Plants can contain quite high levels of oxalic acid, which is what gives the leaves of many members of this genus an acid-lemon flavour. Perfectly alright in small quantities, the leaves should not be eaten in large amounts since the oxalic acid can lock-up other nutrients in the food, especially calcium, thus causing mineral deficiencies. The oxalic acid content will be reduced if the plant is cooked. People with a tendency to rheumatism, arthritis, gout, kidney stones or hyperacidity should take especial caution if including this plant in their diet since it can aggravate their condition
Young leaves - cooked
. Used as greens
Stems - cooked. They can be peeled, then boiled with sugar and used like rhubarb. The stems can be baked, peeled and the inner pulp eaten hot or cold.
Seed - cooked
. It can be ground into a powder and cooked with water until it has the consistency of a thick gravy
Although no specific mention has been made for this species, dark green to brown and dark grey dyes can be obtained from the roots of many species in this genus, They do not need a mordant
There are no material uses listed for Rumex salicifolius.
The roots are astringent, blood purifier, laxative, poultice and salve
. A decoction has been used in the treatment of severe constipation
. An infusion has been used in the treatment of stomach aches
. The mashed roots have been used as a salve on sore limbs and on chicken pox rash
. The dried, powdered root has been used as a dusting powder on sores and cuts
Seed - sow spring in a cold frame. When they are large enough to handle, prick the seedlings out into individual pots and plant them out in the summer.
Division in spring.
Practical Plants is currently lacking information on propagation instructions of Rumex salicifolius. Help us fill in the blanks! Edit this page to add your knowledge.
We have very little information on this species and do not know if it will be hardy in Britain, though judging by its native range it should succeed outdoors in most parts of this country. Plants should also be tolerant of maritime exposure. The following notes are based on the general needs of the genus.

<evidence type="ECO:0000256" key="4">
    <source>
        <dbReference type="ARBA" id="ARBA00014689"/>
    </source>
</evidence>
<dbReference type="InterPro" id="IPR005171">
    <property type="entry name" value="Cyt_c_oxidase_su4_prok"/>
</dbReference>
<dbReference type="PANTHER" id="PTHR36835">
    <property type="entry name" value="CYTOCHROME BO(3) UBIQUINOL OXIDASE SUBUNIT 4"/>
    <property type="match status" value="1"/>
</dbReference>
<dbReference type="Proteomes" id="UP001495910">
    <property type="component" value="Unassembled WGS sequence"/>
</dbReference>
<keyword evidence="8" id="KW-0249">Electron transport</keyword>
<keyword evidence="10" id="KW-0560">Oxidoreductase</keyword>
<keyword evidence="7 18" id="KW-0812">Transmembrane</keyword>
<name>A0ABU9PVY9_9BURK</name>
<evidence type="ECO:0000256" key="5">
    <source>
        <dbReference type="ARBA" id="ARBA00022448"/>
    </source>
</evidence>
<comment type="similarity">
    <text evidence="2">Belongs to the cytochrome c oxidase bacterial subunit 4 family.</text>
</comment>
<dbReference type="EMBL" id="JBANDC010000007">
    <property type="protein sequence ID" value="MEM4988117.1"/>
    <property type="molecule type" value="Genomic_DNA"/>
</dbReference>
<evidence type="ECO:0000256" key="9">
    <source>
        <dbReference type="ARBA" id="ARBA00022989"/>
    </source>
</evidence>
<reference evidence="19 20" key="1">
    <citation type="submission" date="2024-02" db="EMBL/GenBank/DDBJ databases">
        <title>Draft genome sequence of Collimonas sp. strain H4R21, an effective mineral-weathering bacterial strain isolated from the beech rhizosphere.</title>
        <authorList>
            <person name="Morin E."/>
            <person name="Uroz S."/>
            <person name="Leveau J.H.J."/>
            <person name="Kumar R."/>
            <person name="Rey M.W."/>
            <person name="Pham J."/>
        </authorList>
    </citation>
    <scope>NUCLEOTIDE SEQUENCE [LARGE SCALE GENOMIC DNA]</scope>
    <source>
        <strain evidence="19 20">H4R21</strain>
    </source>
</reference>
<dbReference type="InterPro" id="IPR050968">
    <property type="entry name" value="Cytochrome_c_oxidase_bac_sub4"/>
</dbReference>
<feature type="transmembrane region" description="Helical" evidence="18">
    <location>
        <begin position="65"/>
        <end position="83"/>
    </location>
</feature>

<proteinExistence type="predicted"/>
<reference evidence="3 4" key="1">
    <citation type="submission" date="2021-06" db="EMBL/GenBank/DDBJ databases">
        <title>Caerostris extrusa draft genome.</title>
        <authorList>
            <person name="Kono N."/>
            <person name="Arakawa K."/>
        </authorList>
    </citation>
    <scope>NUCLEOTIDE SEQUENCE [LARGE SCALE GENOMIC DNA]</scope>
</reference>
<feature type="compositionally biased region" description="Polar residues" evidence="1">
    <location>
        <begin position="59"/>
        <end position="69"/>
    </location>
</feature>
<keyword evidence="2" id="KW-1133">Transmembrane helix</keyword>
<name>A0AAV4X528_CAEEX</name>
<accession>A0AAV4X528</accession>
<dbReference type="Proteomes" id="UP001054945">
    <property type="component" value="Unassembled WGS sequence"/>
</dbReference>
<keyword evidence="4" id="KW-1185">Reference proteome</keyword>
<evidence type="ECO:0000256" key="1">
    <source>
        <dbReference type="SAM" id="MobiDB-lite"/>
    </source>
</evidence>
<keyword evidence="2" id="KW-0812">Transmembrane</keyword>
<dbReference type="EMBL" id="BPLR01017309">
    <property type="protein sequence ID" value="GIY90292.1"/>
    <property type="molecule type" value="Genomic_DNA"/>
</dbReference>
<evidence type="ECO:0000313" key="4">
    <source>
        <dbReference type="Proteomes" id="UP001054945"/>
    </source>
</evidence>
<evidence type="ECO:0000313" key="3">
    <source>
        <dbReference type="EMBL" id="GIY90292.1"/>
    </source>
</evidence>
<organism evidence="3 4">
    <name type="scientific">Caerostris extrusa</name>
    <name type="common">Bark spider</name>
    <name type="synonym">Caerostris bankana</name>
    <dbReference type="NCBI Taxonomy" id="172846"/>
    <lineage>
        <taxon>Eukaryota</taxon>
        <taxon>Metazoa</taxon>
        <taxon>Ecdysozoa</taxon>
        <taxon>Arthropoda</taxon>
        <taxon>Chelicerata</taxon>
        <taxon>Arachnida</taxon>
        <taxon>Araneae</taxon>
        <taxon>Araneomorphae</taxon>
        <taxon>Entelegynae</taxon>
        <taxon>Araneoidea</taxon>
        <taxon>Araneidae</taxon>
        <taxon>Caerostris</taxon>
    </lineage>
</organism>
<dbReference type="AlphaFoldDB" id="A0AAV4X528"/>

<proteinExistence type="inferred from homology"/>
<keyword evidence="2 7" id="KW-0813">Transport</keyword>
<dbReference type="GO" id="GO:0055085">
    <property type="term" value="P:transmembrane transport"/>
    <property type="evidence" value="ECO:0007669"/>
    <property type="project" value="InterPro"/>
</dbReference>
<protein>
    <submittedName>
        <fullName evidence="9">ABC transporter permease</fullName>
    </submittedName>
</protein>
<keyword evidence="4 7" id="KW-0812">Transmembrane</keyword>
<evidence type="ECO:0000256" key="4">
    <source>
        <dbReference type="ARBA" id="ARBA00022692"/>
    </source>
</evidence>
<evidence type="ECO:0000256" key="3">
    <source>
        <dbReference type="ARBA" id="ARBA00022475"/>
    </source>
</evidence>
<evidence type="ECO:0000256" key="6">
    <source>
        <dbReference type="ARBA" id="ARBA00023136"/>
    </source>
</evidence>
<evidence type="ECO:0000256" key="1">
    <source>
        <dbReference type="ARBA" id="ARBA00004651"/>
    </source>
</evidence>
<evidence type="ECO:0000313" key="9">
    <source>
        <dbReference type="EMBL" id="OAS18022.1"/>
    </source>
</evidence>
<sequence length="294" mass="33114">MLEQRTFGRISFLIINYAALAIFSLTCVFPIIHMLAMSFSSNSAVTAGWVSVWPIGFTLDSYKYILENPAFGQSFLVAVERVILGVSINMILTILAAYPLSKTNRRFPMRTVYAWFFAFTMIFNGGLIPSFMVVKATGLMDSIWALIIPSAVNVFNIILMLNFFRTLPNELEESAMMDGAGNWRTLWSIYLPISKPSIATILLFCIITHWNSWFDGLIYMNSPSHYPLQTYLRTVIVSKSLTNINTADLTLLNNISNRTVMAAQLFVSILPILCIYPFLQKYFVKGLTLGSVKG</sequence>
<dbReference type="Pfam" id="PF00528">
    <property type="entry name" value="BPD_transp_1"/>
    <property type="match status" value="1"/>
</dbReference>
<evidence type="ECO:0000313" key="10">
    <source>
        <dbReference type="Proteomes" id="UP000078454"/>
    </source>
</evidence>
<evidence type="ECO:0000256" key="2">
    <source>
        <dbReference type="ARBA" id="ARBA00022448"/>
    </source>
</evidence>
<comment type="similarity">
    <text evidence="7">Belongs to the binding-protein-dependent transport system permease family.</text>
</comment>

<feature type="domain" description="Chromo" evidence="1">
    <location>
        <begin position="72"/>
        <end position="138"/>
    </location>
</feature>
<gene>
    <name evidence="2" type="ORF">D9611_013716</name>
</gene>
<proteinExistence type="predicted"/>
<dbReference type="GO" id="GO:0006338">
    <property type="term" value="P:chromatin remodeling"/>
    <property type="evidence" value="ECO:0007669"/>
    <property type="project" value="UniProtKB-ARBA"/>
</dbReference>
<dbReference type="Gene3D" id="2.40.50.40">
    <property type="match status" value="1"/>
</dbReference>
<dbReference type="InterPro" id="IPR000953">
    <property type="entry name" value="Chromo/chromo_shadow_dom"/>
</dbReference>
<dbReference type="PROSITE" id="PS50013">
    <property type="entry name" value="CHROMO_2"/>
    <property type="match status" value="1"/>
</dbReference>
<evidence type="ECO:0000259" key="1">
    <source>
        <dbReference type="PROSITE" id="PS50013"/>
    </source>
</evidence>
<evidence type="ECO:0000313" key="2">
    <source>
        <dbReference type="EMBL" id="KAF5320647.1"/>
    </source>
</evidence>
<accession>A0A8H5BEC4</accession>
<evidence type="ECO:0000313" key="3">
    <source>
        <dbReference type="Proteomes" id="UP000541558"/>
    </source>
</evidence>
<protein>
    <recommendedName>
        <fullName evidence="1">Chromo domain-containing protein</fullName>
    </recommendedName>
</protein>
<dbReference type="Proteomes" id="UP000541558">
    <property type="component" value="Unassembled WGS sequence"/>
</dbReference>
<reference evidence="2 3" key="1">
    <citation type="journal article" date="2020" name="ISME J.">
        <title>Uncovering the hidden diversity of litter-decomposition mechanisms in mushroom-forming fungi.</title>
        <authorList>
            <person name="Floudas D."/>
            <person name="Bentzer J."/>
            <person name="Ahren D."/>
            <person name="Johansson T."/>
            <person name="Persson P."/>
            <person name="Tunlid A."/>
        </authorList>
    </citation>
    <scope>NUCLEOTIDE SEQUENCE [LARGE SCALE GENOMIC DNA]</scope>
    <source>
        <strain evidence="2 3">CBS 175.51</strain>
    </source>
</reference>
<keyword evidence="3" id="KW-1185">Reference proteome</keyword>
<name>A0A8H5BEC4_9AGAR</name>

Succeeds in most soils but prefers a deep fertile moderately heavy soil that is humus-rich, moisture-retentive but well-drained and a position in full-sun or part shade
Problems, pests & diseases
Associations & Interactions
There are no interactions listed for Rumex salicifolius. Do you know of an interaction that should be listed here? edit this page to add it.
Polycultures & Guilds
There are no polycultures listed which include Rumex salicifolius.
This table shows all the data stored for this plant.
Material uses & Functions
- Strong wind
- Maritime exposure
Native Climate Zones
Adapted Climate Zones
Native Geographical Range
Root Zone Tendancy
? Bown. D. Encyclopaedia of Herbs and their Uses. Dorling Kindersley, London. ISBN 0-7513-020-31 (1995-00-00)
? 2.02.1 Schofield. J. J. Discovering Wild Plants - Alaska, W. Canada and the Northwest. ()
? 3.003.013.023.033.043.053.063.073.083.093.103.113.12 Moerman. D. Native American Ethnobotany Timber Press. Oregon. ISBN 0-88192-453-9 (1998-00-00)
? 4.04.1 Grae. I. Nature's Colors - Dyes from Plants. MacMillan Publishing Co. New York. ISBN 0-02-544950-8 (1974-00-00)
? Huxley. A. The New RHS Dictionary of Gardening. 1992. MacMillan Press ISBN 0-333-47494-5 (1992-00-00)
? Hitchcock. C. L. Vascular Plants of the Pacific Northwest. University of Washington Press (1955-00-00)
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